20 of the Best Plant-Based Protein Sources

When I first became vegetarian the number one question I was asked was, “But how will you get enough protein?” It turns out that it’s really not too difficult especially with intentional meal planning. Vegetarians and vegans are more than capable of getting adequate protein in their diet because many plant food contain high quantities of protein as well. Whether you eat meat and animals products or not, everyone should incorporate these healthful foods into their diet. Here are 20 of the best plant-based protein sources.

20 of the Best Plant-Based Protein Sources

Soybeans – 68 g
Chickpeas – 39 g
Peanuts – 38 g
Lentils – 18 g
Black Turtle Beans – 15 g

Nuts and Seeds
Flax Seeds – 31 g
Sunflower Seeds – 29 g
Sesame Seeds – 26 g
Pistachios – 25 g
Cashews – 21 g

Whole Grains
Oats – 26 g
Buckwheat – 23 g
Quinoa – 8 g
Whole Wheat Pasta – 7 g
Couscous – 6 g

Vegetables and Fruit
Corn – 16 g
Peas – 8 g
Raisins – 4 g
Potatoes – 3 g
Avocado – 3 g

The protein content I’ve listed here is based off of the USDA National Nutrient Database. All measurements for serving size are 1 cup. Keep this in mind when looking at the value for things like nuts or seeds which would not be eaten in that size quantity at one time.

What are your favourite plant-based protein sources?

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24 Comment

  1. Reply
    GiGi Eats
    October 27, 2015 at 4:43 pm

    I actually really like Hemp & Pea proteins! But I only really eat vegan protein sources if I am eating protein powder!

    1. Reply
      October 27, 2015 at 5:50 pm

      Yes, hemp is another good one! I couldn’t find hemp seeds on the USDA website, which I thought was odd. Thanks for the addition.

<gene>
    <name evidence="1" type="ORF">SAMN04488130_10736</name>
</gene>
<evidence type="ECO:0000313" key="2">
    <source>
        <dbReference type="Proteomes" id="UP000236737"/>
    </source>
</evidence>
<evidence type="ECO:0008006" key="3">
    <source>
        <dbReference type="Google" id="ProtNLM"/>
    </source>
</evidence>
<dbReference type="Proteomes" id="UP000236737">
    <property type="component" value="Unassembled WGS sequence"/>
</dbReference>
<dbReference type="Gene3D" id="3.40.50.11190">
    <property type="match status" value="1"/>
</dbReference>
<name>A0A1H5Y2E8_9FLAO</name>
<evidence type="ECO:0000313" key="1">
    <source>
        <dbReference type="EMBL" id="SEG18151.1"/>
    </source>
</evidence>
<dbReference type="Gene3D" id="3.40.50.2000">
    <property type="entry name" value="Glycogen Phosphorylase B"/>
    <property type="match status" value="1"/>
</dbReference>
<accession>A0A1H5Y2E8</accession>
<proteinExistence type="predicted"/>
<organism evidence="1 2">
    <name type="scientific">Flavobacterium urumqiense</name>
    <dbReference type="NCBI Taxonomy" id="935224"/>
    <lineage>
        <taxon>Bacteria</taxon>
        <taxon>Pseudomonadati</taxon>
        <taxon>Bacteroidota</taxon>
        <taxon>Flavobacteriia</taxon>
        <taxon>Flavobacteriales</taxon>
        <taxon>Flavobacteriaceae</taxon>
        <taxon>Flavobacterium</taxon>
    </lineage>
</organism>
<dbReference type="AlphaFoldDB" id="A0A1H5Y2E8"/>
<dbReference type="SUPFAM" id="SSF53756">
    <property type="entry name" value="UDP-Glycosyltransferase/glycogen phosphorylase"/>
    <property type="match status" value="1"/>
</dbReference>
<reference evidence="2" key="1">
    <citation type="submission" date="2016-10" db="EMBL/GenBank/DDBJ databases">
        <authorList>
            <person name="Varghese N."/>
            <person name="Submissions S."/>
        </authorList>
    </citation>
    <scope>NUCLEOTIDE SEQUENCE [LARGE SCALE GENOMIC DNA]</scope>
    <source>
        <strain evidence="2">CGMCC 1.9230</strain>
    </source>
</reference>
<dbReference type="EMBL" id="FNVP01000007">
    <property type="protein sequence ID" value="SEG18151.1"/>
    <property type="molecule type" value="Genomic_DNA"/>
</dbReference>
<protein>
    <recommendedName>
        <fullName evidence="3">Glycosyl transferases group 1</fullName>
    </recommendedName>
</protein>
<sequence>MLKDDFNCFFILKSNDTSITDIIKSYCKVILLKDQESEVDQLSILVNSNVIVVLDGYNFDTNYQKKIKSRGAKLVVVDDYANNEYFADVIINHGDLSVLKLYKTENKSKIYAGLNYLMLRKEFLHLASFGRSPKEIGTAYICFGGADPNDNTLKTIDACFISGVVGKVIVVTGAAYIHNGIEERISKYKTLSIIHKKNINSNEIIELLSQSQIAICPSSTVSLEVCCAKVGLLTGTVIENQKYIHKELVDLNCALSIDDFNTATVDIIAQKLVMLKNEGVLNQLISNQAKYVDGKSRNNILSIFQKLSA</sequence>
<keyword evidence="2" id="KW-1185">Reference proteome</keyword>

2. Reply
    Julia Sollows
    October 29, 2015 at 2:42 pm

    Thanks for the info Grace!

    1. Reply
      October 29, 2015 at 2:54 pm

      You’re welcome! I’m glad you found it useful. 🙂

  3. Reply
    October 30, 2015 at 8:50 am

    Wow! I didn’t realize oats had such a high protein content! I eat plenty of chickpeas, actually plenty is an understatement lol. As a vegetarian, I really appreciate this list as I often get stumped on protein options and never really know how much protein I am getting daily Thanks so much for sharing!

    Keisha xo

    1. Reply
      October 30, 2015 at 9:18 am

      I was pleasantly surprised by some of the unexpectedly high numbers as well. I’m glad you found this helpful. It can be worrisome to ensure you’re getting proper nutrition when there are restrictions in a diet. I’m always looking for iron. Perhaps I’ll do a post on that soon.

  4. Reply
    Liz @ The Clean Eating Coupole
    November 2, 2015 at 12:27 pm

    Awesome post! Super great to compare everything side by side 🙂

    1. Reply
      November 2, 2015 at 12:43 pm

      Thank you! Yes, some of them were pretty surprising to me when I saw it all laid out this way.

  5. Reply
    Linda Luke
    November 2, 2015 at 12:28 pm

    I’ve been veggie for years, maybe decades. Even though I prefer natural, whole food sources for protein, I do have a couple of other things I eat occasionally. One is non-meat patties like Morning Star Farms Original Chicken Patties, of Hilary’s variety of flavored patties. I like them because I can just top them with tomato and avocado or other veggies or include them in a salad and have a small meal or snack ready in a few minutes.